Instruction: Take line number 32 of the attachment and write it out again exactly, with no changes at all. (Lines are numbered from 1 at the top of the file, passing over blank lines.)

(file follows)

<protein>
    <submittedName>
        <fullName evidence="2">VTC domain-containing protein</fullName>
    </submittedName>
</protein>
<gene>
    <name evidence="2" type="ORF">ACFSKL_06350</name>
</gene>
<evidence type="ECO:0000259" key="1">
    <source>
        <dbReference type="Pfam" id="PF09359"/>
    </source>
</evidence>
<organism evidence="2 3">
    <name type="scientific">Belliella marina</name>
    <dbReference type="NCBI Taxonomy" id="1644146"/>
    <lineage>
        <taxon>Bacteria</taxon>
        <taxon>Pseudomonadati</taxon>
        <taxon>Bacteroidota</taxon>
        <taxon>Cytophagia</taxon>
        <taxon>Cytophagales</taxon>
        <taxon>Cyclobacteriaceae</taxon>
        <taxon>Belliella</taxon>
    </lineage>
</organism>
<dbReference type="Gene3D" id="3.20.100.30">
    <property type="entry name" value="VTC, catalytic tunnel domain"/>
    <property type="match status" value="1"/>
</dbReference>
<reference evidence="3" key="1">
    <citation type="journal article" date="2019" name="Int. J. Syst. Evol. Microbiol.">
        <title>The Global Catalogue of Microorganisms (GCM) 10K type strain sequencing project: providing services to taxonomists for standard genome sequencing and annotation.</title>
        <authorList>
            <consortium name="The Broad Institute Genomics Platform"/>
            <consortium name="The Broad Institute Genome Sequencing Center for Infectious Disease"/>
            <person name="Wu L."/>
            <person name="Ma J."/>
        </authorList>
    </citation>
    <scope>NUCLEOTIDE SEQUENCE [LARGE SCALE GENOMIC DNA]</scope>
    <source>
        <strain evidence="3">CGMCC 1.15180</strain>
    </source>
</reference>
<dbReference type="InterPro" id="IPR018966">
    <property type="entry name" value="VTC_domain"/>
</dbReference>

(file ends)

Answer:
    <citation type="journal article" date="2019" name="Int. J. Syst. Evol. Microbiol.">